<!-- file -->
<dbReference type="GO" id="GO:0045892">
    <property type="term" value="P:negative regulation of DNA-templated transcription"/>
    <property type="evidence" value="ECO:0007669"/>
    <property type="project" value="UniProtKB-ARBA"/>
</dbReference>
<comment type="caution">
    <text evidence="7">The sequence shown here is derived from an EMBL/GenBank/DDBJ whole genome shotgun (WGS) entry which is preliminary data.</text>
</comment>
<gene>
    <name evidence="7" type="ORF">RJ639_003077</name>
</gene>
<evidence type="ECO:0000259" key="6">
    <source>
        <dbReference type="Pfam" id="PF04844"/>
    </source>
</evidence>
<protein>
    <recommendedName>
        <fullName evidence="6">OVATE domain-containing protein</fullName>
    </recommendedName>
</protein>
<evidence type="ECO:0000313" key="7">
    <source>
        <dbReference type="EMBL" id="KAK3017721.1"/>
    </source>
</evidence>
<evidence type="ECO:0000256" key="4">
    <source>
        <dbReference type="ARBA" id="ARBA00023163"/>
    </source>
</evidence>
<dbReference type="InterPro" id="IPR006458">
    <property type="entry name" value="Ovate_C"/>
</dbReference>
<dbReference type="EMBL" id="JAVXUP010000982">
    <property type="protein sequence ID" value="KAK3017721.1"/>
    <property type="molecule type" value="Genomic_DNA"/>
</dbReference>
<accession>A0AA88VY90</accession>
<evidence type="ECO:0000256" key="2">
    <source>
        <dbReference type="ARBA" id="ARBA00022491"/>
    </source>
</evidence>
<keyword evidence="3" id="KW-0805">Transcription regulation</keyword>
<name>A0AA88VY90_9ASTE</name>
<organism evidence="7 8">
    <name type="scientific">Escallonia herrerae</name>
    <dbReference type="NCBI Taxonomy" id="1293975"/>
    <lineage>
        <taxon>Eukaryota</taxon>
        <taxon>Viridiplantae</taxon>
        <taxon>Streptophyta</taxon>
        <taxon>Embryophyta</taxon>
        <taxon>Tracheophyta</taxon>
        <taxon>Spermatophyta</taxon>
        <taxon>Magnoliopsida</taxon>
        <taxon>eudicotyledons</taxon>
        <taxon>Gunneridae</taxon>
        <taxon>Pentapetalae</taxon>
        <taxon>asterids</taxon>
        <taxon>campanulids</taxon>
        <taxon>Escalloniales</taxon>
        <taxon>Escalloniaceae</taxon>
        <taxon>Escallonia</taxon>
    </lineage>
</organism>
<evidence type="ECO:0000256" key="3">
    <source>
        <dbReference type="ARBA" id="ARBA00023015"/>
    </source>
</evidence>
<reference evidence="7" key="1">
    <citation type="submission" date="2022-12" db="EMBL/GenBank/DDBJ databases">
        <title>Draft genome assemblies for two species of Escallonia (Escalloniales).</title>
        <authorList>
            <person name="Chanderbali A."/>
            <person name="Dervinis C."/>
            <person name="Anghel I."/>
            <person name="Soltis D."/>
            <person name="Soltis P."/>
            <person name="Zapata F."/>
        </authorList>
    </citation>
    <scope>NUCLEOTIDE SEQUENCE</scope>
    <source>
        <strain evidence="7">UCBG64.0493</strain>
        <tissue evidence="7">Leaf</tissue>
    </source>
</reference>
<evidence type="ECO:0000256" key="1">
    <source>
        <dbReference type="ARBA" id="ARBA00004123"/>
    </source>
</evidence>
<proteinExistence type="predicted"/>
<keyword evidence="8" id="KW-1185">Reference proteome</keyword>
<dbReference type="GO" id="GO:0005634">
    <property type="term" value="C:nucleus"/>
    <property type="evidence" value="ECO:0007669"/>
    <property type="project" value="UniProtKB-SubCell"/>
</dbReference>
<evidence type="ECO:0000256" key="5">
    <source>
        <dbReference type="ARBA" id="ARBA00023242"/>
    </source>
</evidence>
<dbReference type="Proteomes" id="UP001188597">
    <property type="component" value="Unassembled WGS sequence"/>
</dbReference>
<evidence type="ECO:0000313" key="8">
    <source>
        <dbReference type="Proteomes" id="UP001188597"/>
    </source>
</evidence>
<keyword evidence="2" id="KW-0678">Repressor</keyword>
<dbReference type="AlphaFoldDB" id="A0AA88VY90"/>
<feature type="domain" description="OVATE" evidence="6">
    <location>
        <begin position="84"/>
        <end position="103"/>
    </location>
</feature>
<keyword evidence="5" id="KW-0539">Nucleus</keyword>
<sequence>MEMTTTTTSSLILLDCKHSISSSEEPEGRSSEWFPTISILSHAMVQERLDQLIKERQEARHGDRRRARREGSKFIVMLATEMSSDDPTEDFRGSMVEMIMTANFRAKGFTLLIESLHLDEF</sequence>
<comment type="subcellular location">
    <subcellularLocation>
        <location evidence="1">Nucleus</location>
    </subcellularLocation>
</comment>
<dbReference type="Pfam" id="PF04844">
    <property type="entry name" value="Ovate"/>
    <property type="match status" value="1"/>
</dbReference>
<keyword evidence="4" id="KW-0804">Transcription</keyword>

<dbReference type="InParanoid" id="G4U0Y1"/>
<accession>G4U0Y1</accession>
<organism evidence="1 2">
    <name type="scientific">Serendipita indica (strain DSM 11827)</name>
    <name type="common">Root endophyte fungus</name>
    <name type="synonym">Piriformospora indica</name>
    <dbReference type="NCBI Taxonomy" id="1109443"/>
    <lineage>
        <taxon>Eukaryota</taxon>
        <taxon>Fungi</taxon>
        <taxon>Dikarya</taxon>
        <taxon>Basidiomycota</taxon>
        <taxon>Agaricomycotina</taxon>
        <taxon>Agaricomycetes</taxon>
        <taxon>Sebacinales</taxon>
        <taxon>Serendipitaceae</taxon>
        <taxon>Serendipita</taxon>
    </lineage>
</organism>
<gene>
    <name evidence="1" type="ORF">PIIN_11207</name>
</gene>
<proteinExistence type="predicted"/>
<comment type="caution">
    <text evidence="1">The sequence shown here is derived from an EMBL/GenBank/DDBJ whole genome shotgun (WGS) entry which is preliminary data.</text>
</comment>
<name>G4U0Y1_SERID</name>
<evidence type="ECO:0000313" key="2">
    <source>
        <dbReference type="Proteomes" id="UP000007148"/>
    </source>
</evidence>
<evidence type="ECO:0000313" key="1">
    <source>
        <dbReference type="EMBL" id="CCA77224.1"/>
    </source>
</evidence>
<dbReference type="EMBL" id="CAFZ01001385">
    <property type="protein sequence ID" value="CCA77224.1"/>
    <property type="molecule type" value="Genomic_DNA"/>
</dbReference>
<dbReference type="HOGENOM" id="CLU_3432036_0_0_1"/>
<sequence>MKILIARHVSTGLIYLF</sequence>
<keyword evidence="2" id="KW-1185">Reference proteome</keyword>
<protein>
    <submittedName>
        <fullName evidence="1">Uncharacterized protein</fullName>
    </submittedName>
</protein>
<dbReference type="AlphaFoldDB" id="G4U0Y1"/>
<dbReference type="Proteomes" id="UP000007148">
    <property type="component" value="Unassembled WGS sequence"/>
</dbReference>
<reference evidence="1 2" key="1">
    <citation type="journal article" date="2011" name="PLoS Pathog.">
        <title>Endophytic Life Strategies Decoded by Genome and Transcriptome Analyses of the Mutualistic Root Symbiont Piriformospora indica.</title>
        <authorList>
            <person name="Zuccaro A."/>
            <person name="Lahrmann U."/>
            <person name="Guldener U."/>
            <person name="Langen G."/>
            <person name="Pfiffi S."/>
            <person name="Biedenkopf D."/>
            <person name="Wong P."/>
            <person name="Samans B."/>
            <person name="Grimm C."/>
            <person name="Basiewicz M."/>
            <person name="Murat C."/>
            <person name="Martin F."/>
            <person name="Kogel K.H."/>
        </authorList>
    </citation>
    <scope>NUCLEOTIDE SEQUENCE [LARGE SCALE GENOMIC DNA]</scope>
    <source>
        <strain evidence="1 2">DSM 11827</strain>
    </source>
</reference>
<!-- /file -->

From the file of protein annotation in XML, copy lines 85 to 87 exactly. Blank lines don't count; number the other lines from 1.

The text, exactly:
    <scope>NUCLEOTIDE SEQUENCE</scope>
    <source>
        <strain evidence="7">UCBG64.0493</strain>